7 Reasons To Ignore The Hype About The ‘Green Comet’ (And Why You Need Binoculars)

7 Reasons To Ignore The Hype About The ‘Green Comet’ (And Why You Need Binoculars)


So a “once in a lifetime” comet is “lighting up” or even “streaking across” the night sky. Yeah, really? So go outside and have a look. Can’t find it? No, you won’t. That’s because comet 2022 E3 (ZTF)—the so-called “green comet”—is indeed in the northern hemisphere’s night sky, but its faint photons are so faint that they’re not going to get anywhere near your eyes unless you have time, patience and … binoculars.

Even then, comet 2022 E3 (ZHF) will be just a smudge.

There are ways to see the best comet since 2020’s comet NEOWISE before it fizzles out in early February, but behind the wild clickbait headlines there are cold, hard truths about comet 2022 E3 (ZTF).

Here are seven things you need to know about the comet to better help you navigate the weird world of comet-hunting (and comet-hype):

1. Ignore the incredible photos on social media

Those photos that you see on social media and all over the web of comet 2022 E3 (ZTF) are taken using telescopes and cameras. Both of which are a lot more sensitive than the human eye. Astrophotography is largely done by taking multiple images of objects and stacking them together to increase contrast, brightness and color. In reality this comet is very faint—so far. It’s shining at a magnitude of about 6, which makes it visible to the naked eye only under extremely dark skies. In fact, the kind of dark skies that most people have never ever experienced. So you can forget all about seeing this, it with your naked eyes, particularly if you live in any kind of urban environment.

2. The hype has come too early

Despite comet 2022 E3 (ZTF) being incredibly faint, it does appear to be brightening, albeit more slowly than had been predicted. Currently on the cusp of naked eye visibility in dark skies, it is presently getting slightly closer to our planet as it exits the inner solar system. It will reach its closest point to Earth (at 26 million miles) on February 2, by which it’s just possible that it will be bright enough to see with the naked eye. However, that seems unlikely.

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3. You need binoculars to glimpse the comet

Since you cannot see this comet with the naked eye you are going to need a pair of binoculars. Sure, you can also use a small telescope, but unless you have a motorized GoTo telescope that can be automatically pointed at its coordinates, binoculars are the way to go. A pair of 10×50 or 10×42, or similar, are perfect. The best way to find the comet this week is to locate the Big Dipper in the northern night sky—late at night when it’s on its side with its handle pointing down towards the horizon. Locate the final two stars in that handle, Mizar and Alkaid. Put your binoculars on the stars and range them left. Look around this area and, with some luck, you will find a comet. Be prepared to say something no amateur astronomer ever wants to hear from a non-stargazer—“is that it?” and wonder what all the unnecessary hype is for.

4. You’ll need sky-charts to find it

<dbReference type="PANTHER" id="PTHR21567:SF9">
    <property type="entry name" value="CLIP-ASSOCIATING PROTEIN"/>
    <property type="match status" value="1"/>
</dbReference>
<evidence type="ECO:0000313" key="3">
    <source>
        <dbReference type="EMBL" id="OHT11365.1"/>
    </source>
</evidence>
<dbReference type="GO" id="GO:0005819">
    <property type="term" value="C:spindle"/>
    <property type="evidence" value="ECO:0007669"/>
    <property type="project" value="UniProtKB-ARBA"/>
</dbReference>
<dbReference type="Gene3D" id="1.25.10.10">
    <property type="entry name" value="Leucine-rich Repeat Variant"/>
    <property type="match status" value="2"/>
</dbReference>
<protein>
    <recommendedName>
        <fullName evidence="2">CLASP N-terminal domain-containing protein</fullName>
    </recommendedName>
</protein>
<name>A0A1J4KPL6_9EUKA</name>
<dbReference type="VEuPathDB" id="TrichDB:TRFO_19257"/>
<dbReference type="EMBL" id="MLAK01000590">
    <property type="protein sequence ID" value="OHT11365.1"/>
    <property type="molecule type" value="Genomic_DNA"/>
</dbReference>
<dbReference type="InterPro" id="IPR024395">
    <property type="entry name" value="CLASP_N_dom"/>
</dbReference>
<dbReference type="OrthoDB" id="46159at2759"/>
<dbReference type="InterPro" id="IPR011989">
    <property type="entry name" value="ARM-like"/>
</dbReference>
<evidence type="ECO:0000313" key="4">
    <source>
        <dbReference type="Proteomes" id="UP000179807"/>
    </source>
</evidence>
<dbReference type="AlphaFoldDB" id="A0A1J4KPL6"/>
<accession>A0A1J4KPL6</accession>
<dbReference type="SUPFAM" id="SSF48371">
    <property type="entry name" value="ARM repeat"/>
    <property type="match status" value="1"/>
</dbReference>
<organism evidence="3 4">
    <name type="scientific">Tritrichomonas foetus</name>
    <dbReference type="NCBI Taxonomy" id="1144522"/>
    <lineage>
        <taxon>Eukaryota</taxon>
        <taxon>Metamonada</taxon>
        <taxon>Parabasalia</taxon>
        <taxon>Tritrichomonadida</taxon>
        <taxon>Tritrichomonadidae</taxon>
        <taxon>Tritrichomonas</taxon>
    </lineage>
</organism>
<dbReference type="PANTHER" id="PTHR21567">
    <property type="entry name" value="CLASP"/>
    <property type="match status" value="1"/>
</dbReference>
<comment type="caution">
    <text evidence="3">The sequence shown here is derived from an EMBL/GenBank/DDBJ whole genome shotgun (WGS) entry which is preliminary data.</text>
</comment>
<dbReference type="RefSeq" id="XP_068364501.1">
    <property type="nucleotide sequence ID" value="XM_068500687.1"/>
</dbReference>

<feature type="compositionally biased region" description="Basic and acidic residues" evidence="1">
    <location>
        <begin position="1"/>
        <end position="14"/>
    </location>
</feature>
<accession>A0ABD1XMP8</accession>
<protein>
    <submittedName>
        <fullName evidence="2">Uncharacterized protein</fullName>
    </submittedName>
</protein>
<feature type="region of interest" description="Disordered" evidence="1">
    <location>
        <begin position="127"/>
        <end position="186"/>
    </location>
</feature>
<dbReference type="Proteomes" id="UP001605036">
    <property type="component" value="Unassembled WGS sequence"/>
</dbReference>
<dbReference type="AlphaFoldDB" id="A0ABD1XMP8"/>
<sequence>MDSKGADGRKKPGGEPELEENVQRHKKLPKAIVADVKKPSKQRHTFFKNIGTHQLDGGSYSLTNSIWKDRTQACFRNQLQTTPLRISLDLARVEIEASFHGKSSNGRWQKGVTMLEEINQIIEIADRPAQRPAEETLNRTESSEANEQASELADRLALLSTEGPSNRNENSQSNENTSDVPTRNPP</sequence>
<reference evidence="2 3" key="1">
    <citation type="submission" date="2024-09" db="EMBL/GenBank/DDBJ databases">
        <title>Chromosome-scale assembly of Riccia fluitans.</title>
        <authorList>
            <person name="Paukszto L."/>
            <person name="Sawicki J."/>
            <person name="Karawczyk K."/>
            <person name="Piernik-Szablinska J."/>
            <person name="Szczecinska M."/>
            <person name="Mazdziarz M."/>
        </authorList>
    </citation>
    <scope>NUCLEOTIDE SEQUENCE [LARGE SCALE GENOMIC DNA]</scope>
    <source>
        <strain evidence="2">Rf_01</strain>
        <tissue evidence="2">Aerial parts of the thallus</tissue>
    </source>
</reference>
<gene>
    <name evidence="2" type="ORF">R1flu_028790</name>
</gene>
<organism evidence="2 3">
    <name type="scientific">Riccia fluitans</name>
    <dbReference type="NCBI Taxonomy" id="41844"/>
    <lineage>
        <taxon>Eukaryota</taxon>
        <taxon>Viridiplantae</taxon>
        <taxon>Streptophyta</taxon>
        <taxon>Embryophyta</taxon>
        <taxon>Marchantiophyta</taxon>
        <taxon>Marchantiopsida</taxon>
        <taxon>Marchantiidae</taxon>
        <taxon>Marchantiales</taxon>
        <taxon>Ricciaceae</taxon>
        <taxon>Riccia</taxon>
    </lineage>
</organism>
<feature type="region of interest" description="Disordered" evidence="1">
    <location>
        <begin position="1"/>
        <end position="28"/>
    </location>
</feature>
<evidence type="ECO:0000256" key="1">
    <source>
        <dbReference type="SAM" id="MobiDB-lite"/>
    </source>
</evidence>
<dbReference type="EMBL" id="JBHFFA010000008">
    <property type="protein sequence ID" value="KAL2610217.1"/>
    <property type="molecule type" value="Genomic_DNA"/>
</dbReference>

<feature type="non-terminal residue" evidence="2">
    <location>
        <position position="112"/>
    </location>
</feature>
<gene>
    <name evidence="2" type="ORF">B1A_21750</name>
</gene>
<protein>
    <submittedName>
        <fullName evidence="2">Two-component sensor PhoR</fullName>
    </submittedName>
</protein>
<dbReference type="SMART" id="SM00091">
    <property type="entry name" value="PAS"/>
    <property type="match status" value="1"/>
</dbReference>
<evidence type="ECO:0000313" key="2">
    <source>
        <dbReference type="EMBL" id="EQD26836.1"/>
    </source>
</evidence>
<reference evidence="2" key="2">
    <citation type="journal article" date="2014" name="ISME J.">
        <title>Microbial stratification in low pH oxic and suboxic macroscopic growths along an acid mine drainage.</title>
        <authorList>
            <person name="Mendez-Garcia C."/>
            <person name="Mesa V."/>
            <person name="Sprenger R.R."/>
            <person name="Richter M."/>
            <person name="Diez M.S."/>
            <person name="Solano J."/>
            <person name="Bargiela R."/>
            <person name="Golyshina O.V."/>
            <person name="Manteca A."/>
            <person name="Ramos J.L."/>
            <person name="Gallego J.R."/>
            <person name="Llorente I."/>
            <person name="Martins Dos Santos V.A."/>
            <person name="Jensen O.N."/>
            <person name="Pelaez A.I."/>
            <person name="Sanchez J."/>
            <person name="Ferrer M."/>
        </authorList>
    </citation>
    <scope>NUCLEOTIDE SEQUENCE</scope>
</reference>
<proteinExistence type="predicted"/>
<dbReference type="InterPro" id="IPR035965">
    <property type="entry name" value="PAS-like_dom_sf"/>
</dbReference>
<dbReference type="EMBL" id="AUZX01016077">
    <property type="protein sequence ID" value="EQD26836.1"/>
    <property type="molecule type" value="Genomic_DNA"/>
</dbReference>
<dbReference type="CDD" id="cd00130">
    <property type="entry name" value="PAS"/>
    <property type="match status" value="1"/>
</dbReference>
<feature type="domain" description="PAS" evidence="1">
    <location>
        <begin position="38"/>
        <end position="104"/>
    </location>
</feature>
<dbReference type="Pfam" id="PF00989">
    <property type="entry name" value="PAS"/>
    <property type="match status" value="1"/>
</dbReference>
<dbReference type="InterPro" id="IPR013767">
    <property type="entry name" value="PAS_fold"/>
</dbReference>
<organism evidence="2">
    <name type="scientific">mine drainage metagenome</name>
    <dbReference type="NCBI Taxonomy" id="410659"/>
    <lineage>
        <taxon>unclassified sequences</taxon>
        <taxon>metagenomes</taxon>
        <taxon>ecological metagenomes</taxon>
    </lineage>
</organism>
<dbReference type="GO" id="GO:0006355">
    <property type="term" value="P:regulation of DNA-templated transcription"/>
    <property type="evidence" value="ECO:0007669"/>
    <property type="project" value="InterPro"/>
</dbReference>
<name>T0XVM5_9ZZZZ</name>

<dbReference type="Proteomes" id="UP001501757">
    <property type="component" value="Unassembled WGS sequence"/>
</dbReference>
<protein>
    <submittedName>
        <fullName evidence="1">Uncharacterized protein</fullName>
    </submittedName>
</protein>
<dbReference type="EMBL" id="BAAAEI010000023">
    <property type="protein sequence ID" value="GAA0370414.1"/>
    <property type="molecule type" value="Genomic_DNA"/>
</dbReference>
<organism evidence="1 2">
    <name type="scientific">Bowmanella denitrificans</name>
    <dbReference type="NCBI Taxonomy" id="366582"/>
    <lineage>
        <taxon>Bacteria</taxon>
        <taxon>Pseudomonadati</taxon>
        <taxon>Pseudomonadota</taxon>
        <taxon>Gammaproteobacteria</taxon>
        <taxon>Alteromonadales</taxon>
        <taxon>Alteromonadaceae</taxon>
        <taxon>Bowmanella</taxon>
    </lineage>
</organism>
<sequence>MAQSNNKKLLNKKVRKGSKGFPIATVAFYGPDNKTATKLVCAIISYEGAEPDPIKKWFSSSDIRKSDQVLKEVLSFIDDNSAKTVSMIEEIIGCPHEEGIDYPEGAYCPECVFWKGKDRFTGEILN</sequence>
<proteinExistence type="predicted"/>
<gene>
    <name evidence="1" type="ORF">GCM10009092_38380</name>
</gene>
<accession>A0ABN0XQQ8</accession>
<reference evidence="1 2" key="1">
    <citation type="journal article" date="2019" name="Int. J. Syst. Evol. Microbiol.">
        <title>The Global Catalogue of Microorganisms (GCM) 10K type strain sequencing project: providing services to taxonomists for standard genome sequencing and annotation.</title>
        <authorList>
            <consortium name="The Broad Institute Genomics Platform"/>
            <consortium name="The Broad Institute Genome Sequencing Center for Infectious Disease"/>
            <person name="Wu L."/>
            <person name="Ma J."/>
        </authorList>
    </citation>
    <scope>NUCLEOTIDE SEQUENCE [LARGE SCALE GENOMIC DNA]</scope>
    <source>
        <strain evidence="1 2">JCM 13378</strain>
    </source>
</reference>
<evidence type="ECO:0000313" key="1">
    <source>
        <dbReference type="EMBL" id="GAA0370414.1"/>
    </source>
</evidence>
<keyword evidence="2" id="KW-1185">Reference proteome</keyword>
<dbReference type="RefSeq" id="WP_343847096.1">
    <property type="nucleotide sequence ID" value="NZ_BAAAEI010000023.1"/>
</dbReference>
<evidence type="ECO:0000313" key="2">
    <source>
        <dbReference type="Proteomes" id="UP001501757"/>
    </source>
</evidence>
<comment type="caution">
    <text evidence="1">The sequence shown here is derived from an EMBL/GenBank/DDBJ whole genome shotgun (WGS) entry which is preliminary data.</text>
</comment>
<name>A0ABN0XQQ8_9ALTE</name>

If those general directions don’t get you anywhere then you’re going to need to resort to sky charts. Sky and Telescope has some fantastic sky charts to help you manually find the comet while Sky Live has its coordinates to punch into a GoTo telescope. As you can see by looking at the sky charts, the comet is currently moving north as it brightens, soon passing the North Star, Polaris, as it heads towards Capella (Feb. 5), and then Mars (Feb. 10-12). That is went to start looking for comet 2022 E3 (ZTF)!

5. It looks like a tiny smudge

Is it worth you spending a lot of time outside in freezing cold temperatures looking for this comet? If you have high expectations, then no, it is not. If you do manage to get eyes-on with the comet through a pair of binoculars or using a small telescope then probably your best view will be of a rather faint smudge of light. Sure, it will look different to a star, open cluster or galaxy, but it’s probably not going to impress you. That is, unless you are an amateur astronomer with all the gear, bags of time and patience, and a desire to see distant cosmic visitors with your own eyes.

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6. Saying ‘green comet’ is like saying ‘black and white zebra’

Yes, photographs of comet 2022 E3 (ZTF) do show it to be green. Comets have a nucleus and a coma, the latter being a cloud of gas the envelopes the nucleus. It’s the coma that’s green and that’s typical for comets. So the “green comet” name is a bit like saying “black and white zebra.” Besides, you won’t see anything green if you get eyes-on with comet 2022 E3 (ZTF). Just black and white.

7. Ignore the ‘once-in-a-lifetime’ and ‘last chance to see’ claims

Headline writers are being extremely economical with language in promoting this comment. It’s not a lie to say that comet 2022 E3 (ZTF) was last in the Earth’s night sky during the Stone Age nor is it inaccurate to state that this is our last chance to see it. However, that applies to almost all comets! Sure, 50,000 years is a long period comet, but it’s no more “last chance” that anything else unique that happens.

Why to ignore the hype about comet 2022 E3 (ZHF)

The upshot is this: if you are a casual stargazer who only wants to see the very best and brightest objects and events in the night sky, then forget almost everything you have read about comet 2022 E3 (ZTF). Wait until early February when comet 2022 E3 (ZTF) might—just might—be bright enough to see naked-eye. Right now it’s too early for most people to go looking for a faint smudge in the northern sky.

Wishing you clear skies and wide eyes.